Woozers, do I have a whole new respect for those funny looking bugs flying around with wings extended and a determined look on their face. I only have one question, what did I ever do to make a bee mad at me?
Okay, so I may have trampled a few during my run around the yard each day, but it wasn’t intentional. Do you have any idea how hard it is to run at warp speed while looking at the grown?
Well let me tell you, this bee sting really hurt and it STILL hurts. It could have been worse, he could have stung me on my nose. I did get my hair done today and Amanda, my groomer could not find the stinger.
Mom and Dad looked but could not find it, so hopefully my paw will stop hurting soon. Just as soon as we find a way of reviving Mom and getting her off the floor (she is such a wimp), I’m sure I am in for a veterinarian visit.
So of course I had to do some research on the subject. Well actually, Aunt Judy did this research for me (Mom’s sitting up now, so I think she is coming around.) Thank you Aunt Judy.
So, remember to hit the print button and put this post in your doggie first aid file. You do have one of those – right? Mom keeps ours in the top drawer of her master filing cabinet, right in the front, before the ABC’s start, because the information is so important. Even the hanging file folder is even red.
Stings from wasps, bees, yellow jackets and ant bites will all cause redness and painful swelling at the site. They will usually only sting on exposed non-fur areas. Gee, they must (wait for it) bee lazy little critters. Seriously, being stung can be a serious situation and I shouldn’t be (oh man, that was so hard not to do) making light of it. This is really interesting, the swelling can also occur in the face and neck area, even though the dog was not stung in those areas.
If your dog is stung many times (I can’t even imagine how that must feel) the absorbed toxins could cause anaphylactic (phew, that is a big word for such a little tyke) shock, especially if the dog has been stung in the past.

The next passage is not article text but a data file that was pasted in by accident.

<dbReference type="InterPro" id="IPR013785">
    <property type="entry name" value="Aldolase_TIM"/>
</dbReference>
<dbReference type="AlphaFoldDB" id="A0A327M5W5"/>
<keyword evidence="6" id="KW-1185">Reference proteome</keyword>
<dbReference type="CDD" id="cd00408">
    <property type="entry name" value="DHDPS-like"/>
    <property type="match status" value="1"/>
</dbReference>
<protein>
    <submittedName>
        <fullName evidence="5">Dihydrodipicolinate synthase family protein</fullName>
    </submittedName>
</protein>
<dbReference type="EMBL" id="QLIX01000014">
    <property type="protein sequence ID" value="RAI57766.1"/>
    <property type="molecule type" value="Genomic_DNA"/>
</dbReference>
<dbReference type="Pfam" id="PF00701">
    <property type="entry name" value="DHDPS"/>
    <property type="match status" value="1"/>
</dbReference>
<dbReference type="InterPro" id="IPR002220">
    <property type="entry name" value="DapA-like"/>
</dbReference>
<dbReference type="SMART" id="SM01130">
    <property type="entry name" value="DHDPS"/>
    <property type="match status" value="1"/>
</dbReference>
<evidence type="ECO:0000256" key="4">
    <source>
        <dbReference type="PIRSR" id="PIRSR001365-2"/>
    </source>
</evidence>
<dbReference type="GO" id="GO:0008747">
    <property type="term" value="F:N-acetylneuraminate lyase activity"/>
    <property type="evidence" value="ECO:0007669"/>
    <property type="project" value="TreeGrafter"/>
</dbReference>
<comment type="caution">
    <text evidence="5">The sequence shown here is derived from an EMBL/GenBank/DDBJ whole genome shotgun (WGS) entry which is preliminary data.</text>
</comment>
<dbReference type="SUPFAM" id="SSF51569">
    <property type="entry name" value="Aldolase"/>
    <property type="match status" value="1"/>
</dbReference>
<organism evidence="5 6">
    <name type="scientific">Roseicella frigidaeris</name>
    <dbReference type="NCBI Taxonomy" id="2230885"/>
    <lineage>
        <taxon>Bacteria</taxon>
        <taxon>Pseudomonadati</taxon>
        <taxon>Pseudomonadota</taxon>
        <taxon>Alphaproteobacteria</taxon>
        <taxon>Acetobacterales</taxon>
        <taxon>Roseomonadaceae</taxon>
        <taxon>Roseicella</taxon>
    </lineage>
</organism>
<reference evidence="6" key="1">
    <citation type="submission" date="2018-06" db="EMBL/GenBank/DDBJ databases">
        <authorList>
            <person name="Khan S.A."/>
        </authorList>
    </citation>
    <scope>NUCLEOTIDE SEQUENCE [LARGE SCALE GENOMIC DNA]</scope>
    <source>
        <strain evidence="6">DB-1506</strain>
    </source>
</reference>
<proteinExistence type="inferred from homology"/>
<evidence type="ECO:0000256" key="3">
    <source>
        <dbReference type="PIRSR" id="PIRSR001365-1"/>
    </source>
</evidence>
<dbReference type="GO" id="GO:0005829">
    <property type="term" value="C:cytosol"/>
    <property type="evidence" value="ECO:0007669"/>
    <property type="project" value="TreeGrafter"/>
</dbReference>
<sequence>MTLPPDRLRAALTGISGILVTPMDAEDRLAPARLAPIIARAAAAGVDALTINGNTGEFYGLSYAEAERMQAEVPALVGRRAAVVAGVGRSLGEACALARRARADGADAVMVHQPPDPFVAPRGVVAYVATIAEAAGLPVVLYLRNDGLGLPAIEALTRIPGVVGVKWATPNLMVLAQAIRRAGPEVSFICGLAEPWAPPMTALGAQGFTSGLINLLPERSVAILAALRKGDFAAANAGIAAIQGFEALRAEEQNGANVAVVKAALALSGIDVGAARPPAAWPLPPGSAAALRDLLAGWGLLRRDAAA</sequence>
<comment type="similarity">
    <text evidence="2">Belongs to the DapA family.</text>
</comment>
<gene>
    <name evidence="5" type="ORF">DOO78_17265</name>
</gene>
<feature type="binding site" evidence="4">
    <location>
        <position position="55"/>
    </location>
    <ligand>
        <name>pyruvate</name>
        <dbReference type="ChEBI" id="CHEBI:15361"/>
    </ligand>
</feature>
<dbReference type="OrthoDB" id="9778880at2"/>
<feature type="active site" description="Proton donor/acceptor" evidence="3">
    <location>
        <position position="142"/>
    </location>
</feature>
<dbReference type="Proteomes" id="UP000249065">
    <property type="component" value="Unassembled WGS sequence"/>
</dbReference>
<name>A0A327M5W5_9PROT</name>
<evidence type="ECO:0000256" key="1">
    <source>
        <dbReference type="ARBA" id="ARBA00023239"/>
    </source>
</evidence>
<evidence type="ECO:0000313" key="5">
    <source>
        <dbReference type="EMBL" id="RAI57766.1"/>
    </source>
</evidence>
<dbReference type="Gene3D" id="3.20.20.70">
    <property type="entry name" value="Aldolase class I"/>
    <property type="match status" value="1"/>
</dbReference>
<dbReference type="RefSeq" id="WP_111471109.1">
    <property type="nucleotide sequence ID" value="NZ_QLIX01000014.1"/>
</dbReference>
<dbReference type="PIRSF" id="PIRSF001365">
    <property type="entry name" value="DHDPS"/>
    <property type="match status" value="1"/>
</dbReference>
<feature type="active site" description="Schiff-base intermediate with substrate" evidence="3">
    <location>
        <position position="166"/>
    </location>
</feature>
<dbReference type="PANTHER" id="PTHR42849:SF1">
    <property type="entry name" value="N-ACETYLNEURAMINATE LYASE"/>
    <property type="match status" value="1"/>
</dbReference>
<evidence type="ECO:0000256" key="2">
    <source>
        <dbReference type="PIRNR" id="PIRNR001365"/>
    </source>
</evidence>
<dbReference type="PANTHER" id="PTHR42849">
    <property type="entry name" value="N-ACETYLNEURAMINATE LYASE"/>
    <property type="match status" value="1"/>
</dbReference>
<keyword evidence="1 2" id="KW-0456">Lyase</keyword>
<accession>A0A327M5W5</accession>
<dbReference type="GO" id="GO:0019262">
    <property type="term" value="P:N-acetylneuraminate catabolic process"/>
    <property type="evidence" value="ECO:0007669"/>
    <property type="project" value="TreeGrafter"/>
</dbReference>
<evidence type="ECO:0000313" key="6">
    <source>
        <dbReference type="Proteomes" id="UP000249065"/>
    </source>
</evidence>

- If possible identify (that won’t be a problem, I could never forget that face in a million years) the insect. FYI – bees are the only insect that leaves their stingers behind.
- If you find the stinger (a small black sac) remove it by scraping it out with a credit card or fingernail. DO NOT SQUEEZE THE SAC OR USE TWEEZERS. Doing so could inject more venom into your dog.
- Make a poultice paste of Baking Soda and water and apply it directly to the sting. Hold your dog’s head to prevent licking or put a cone collar on him/her for a little while.
- Very gently wash the Baking Soda from the paw and remove the cone collar so the dog can relax for a few minutes.
- Apply an ice pack every few minutes to reduce the swelling.
- You can apply Calamine lotion to relieve itching or medicate with over-the-counter medications as instructed by your veterinarian. Be sure to cover the area to prevent licking. Your veterinarian may also prescribe a prescription antihistamine.
Be sure to monitor you dog for signs of hypersensitivity to sting venom. If your dog becomes agitated or has face/neck swelling, sting site swelling, difficulty breathing, collapses or has seizures, take him/her to the nearest treatment center available for anaphylactic shock (that info should be on the front of your emergency file folder.)